Without further ado, here are 42 Black Twitch streamers who should be on your watch list (with notes from the people who watch them).
Survey: 79% feel men are treated better than women in Japan (The Asahi Shimbun, Mari Fujisaki)
This was the first year the survey also asked about giving married couples a choice of surname.
Questionnaires were mailed to 5,000 Japanese nationals 18 or older, and 2,847 of them, or 56.9 percent, responded. The results were published on March 14.
Only 14.7 percent of respondents said men and women are “treated equally” in society.
By contrast, 78.8 percent said men are “treated better” than women.
Asked to pick areas where men are treated better than women, 87.9 percent of respondents chose politics, followed by “socially accepted views, customs and conventions” at 81.8 percent, workplaces (64.1 percent), family life (59.8 percent), legal systems (52.3 percent), local activities, such as residents’ associations and parent-teacher associations (47.8 percent), and schools (24.5 percent).
News Navigator: Why is transphobia rising in Japan following debate on LGBTQ bill? (The Mainichi, Miyuki Fujisawa)
Like in other countries, much stems from misinformation around who is allowed in “women’s spaces.”
Q: Why is there more hate against transgender people now?
A: The bill describes efforts the national government and others must make to promote public understanding of transgender people, but it was falsely rumored that “if this law is enacted, you could just state that you’re a ‘woman at heart’ to enter the women’s section of a public bath.”
Whether or not one can enter certain sections of a public bathhouse is determined individually by each organization managing the facility. A person will not immediately be considered a transgender woman just by saying they “are a woman at heart.” False rumors that give off an impression the bill undermines women’s rights are malicious as they make people feel insecure, and have serious repercussions.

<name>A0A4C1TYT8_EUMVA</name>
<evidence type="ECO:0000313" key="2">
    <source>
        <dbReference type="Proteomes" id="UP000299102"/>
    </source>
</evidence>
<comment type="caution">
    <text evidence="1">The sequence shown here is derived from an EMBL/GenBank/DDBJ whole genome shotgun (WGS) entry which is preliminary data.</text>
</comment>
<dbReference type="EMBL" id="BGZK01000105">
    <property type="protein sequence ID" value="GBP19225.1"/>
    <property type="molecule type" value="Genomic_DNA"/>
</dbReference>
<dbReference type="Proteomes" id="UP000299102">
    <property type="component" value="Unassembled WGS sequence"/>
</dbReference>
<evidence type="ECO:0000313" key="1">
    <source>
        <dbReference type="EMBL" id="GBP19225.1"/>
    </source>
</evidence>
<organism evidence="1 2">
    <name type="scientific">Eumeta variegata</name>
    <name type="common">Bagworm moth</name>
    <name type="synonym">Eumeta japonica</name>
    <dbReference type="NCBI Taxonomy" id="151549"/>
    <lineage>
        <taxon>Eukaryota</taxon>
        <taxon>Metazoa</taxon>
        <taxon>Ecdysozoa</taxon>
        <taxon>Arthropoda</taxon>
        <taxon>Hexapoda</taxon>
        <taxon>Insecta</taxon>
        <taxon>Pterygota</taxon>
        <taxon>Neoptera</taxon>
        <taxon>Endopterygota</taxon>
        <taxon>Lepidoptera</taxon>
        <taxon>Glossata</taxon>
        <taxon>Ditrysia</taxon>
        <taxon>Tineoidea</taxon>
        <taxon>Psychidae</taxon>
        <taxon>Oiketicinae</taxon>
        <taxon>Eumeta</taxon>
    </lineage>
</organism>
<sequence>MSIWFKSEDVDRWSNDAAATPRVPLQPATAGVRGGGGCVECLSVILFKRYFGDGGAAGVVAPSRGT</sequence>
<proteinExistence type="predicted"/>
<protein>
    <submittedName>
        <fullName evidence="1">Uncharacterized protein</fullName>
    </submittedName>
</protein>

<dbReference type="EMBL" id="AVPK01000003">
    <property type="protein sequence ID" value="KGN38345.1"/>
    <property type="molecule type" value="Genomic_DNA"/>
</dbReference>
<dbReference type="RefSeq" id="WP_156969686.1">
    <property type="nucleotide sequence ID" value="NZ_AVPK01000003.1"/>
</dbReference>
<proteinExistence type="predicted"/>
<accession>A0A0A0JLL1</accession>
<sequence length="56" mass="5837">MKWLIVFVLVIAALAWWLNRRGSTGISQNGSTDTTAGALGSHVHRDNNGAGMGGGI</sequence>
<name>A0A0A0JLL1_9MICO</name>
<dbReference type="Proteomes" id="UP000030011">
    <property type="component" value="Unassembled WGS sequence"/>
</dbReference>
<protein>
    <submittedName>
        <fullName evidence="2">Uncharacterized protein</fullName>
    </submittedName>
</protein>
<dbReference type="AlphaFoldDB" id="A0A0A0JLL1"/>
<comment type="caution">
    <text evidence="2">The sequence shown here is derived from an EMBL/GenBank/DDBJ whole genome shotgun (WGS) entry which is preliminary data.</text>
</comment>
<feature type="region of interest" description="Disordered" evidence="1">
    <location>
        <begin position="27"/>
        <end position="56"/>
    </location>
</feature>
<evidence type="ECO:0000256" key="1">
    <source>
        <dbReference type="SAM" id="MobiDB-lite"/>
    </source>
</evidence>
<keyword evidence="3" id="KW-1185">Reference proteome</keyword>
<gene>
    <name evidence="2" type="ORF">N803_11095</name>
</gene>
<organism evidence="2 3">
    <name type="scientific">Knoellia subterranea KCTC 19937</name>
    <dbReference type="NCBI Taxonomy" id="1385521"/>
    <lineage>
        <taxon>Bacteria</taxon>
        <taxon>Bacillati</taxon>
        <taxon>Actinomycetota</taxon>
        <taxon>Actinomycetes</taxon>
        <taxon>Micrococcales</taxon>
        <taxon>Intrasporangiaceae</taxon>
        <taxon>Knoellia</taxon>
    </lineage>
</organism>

Q: How do we prevent the spread of misinformation?
A: Transgender people and others argue that “false rumors are threatening our lives,” and are calling for an end to hate speech. While there are many difficulties and challenges that transgender people face, currently a lot of energy has to be spent on debunking misinformation. Efforts must be made to base discussions on accurate knowledge and facts.
Japan to Schools: Don’t Dock Attendance for Groping Victims (Unseen Japan, Jay Allen)
The advisement by MEXT specifically involves not marking students who file a report after being groped tardy or absent.
In a 2019 survey, the organization #WeToo Japan surveyed 12,500 men and women between the ages of 15 and 49. They asked the subjects a variety of questions about their experiences with harassment on trains and walking out in public.
The results were deflating. 70% of women and 32% of men surveyed said they’d experienced some form of harassment.
The replies from women on groping were even more depressing. 47.9% of women report being touched on some part of their body. 18.6% specifically reported having their sexual organs groped. Women under age 20 were the most likely to be assaulted at 22.9%.
It’s also worth noting that the survey asked women if they were wearing short clothing at the time they were assaulted. Blaming women for “dressing sexually” is, of course, a common tactic that molesters use to justify their actions. Almost half reported they were wearing ordinary or long, concealing clothes. In other words, how women dress bears no relation to whether or not men assault them.
Of those assaulted, 4.6% say police arrested their perpetrator. Almost 6% say they reported the incident to station staff, while another 4.1% filed a police report. A whopping 50.5% say they just endured it, while another 33.6% said they fled the scene.
VIDEO: The history of 60-year-old shoujo magazine Margaret.
TWEET: Bilingual academic paper, “Multidimensionality of Romantic Orientation among the Aromantic/Asexual Spectrum in Japan”; journal is free to download.
THREAD: About influential genderless writer Arai Shou.
TWEET: Announcement of new book by Embrace Your Size author hara.
Lots of shows end poorly; it takes a special sort to crash and burn almost immediately.